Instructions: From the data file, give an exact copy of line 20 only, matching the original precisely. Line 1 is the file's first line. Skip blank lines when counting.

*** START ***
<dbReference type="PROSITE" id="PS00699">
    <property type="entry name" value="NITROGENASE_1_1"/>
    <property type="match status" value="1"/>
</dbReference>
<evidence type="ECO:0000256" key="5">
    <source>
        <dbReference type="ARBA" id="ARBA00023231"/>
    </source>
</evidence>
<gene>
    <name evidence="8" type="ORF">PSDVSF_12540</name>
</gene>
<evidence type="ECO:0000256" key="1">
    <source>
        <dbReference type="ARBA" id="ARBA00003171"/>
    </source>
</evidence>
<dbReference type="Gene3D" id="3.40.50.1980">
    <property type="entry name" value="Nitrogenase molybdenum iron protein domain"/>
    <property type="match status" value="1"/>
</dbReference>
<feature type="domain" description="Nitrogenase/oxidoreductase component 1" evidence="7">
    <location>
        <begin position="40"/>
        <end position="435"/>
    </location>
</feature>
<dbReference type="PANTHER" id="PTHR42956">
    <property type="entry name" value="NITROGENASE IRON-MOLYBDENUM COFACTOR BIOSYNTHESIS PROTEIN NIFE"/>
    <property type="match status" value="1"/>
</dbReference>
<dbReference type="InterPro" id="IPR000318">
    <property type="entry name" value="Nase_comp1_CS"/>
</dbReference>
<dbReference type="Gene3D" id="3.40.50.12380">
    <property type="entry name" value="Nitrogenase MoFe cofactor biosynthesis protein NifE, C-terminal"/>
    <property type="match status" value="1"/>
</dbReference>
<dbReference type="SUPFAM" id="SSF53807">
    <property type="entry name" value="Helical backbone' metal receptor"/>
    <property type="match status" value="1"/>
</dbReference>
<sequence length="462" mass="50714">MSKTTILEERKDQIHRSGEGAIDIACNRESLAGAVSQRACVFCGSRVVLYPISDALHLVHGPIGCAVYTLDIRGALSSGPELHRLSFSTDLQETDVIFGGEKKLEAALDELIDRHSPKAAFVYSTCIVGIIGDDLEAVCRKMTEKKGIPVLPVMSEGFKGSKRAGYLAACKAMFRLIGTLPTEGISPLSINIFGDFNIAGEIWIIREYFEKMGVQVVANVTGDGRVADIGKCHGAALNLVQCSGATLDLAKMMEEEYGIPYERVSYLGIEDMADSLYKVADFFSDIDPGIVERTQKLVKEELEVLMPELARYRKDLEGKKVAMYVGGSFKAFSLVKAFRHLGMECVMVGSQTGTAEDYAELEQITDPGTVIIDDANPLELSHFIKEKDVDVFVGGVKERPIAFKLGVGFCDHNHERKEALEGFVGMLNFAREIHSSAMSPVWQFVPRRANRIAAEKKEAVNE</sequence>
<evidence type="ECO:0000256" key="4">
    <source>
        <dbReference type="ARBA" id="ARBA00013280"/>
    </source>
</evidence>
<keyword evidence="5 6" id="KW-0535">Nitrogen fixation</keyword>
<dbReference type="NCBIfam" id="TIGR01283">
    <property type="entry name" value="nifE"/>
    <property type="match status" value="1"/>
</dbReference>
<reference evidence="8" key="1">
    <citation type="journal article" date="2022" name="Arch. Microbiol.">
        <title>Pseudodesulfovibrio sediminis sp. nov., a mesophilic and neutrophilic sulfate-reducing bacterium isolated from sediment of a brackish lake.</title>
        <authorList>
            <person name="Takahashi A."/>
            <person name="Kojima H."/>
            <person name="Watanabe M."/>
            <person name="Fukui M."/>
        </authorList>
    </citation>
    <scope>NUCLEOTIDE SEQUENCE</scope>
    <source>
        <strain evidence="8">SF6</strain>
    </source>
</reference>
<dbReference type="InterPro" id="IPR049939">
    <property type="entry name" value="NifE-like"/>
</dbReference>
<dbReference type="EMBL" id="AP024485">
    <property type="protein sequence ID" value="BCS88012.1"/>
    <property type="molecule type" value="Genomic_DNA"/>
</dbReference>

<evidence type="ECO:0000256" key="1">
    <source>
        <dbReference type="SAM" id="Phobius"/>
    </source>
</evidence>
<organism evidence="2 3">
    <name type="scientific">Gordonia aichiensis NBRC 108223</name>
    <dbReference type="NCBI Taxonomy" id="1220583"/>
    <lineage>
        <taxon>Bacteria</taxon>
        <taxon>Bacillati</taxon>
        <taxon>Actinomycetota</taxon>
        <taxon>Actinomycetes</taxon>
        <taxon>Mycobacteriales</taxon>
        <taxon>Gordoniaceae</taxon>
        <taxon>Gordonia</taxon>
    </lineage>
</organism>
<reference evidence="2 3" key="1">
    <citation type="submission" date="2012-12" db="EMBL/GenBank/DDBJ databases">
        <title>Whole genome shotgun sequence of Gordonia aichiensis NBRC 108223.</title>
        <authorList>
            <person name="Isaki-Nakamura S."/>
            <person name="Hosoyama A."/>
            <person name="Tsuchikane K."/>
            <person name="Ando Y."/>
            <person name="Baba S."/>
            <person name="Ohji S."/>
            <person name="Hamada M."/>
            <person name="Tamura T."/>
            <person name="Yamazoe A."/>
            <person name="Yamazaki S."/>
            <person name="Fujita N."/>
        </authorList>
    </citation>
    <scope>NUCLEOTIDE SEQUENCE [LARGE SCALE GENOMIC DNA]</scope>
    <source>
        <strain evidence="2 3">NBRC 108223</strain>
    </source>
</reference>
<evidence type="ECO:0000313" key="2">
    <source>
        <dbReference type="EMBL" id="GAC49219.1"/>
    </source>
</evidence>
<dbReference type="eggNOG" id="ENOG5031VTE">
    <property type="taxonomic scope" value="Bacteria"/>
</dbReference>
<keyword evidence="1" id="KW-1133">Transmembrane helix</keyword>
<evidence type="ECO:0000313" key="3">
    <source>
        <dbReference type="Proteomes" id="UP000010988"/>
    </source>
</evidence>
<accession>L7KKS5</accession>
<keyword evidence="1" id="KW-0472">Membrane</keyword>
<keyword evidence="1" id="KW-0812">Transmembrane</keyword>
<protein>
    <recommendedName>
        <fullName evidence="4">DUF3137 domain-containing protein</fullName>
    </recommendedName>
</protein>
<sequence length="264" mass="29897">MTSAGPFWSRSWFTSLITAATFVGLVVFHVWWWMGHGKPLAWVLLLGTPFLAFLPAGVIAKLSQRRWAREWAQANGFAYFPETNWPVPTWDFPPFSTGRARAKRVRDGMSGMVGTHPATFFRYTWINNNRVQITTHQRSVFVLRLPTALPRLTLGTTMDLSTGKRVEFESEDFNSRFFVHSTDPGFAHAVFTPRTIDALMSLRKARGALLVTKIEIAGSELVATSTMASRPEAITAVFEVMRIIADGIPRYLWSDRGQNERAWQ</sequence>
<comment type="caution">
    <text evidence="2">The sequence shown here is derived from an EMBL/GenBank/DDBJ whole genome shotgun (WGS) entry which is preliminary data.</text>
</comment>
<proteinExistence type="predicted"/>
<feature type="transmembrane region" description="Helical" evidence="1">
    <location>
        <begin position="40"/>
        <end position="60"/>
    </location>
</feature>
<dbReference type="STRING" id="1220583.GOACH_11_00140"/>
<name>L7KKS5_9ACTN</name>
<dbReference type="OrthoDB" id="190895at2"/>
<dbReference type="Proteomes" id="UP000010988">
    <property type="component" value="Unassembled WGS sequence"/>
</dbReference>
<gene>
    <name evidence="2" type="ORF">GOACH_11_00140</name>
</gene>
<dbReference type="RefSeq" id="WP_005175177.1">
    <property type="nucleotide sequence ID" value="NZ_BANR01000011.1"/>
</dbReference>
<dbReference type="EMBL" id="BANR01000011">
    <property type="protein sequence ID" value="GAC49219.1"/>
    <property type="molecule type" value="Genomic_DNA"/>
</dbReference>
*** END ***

    <property type="match status" value="1"/>